Column: Why there are fewer women in math related fields

There are a lot of stereotypes of engineers, some negative, few positive, but the image most people see when they think of engineers is overwhelmingly of a male. It’s not really far from the truth. Although more than half of the students in college are women, majors in the science, technology, engineering and math fields attract far fewer female students than males. According to a study by the Georgia Institute of Technology and Harvard University, roughly 20 percent of engineering and math students are women, and though the number of females in math fields is greater than ever, it is still disproportionately low.

What’s causing this? For one, women seem to avoid these majors for reasons different than men. Researchers at the University of Wisconsin-Madison found women in engineering seemed to have a certain grade point average threshold, and after their GPA fell below it, they left the major. This GPA threshold was much higher than their male counterparts. Women enter these fields, aware of the gender stereotypes males are better at math and science, and then when their GPA drops, some assume they simply aren’t cut out for the field and leave. With men in these majors, the pressure seems to be reversed — being surrounded by men reinforces the belief of engineering and the hard sciences as one of the respectable degrees for their gender. Sometimes men end up staying in these majors far too long, not even considering other options after being put on academic probation.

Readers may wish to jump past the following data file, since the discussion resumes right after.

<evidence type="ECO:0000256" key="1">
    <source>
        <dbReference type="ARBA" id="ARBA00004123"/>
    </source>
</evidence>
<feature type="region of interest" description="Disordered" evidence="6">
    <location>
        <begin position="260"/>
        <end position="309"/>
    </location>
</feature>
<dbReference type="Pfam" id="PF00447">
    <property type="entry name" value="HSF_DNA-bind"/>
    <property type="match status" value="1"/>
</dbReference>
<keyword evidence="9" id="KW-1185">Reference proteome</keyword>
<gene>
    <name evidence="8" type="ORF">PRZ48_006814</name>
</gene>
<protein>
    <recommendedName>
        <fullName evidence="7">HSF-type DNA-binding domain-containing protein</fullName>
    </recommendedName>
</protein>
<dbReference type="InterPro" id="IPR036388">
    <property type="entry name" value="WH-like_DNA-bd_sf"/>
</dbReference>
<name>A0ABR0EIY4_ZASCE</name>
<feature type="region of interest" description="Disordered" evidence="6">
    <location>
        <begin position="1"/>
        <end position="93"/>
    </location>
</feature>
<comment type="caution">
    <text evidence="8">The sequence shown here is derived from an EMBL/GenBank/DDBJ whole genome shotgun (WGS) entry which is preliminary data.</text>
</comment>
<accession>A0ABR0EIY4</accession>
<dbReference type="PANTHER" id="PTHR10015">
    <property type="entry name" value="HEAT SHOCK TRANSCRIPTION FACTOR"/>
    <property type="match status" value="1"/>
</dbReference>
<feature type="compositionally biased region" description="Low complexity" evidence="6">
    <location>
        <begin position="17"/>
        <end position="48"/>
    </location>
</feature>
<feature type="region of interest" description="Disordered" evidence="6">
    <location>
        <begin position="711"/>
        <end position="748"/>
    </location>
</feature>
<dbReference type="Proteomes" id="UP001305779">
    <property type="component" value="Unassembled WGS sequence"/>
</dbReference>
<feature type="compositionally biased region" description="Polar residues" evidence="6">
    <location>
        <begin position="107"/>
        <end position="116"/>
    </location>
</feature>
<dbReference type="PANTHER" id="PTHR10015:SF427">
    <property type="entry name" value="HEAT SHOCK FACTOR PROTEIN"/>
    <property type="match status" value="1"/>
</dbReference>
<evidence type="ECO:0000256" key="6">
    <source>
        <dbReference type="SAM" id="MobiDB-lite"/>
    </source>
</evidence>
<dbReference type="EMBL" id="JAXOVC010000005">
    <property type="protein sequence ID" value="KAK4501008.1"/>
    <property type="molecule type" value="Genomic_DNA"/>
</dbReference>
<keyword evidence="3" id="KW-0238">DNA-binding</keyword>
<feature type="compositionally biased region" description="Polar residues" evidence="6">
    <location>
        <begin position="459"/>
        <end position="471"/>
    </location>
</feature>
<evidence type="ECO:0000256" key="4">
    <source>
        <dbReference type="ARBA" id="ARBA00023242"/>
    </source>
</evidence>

In reality, the gender stereotypes employed when discussing underrepresentation of women in engineering and hard science fields (e.g., “women don't think spatially” or “men think with numbers, women think with words”) are simply incorrect. The University of Wisconsin-Madison study refuted any stereotypes men are naturally better at math than women. Both have the same aptitude. A University of Toronto study indicated spatial cognition capabilities are similar in men and women.

It’s pretty much negative stereotyping acting against women. The joint Harvard and University of Wisconsin – Madison study also reports that even when universities increase female-oriented programming and social activities, the enrollment and retention rates don’t increase. Lack of awareness and camaraderie between female science majors doesn’t seem to be helping the problem either. Something else has to happen to close the gender gap.

It has to take place at the lower levels of the education system, especially since a University of Wisconsin – Milwaukee study showed children as young as nine years old are being affected by the stereotypes. Some groups on campus are involved in outreach to elementary schools in an effort to combat this. They focus on introducing the students to the possibilities in pursuing a future in engineering, as well as the various disciplines, through easy and entertaining experiments.

Showing girls applications and possibilities to math outside of an academic setting are vital, but simply sparking interest is only part of the solution, and doesn’t exactly help to increase enrollment and retention rates in colleges right now. Also, talking to professors or professionals related to your field may be beneficial in dealing with a lack of confidence and self-doubt, since mentors may be able to provide guidance through their experience and put things into a different perspective. Talking to mentors could prove to be helpful for those struggling regardless of gender or major.

In the end, the best thing for female college students questioning their suitability for math fields is to keep in mind there is no real biologically based factor hindering them that needs to be overcome.

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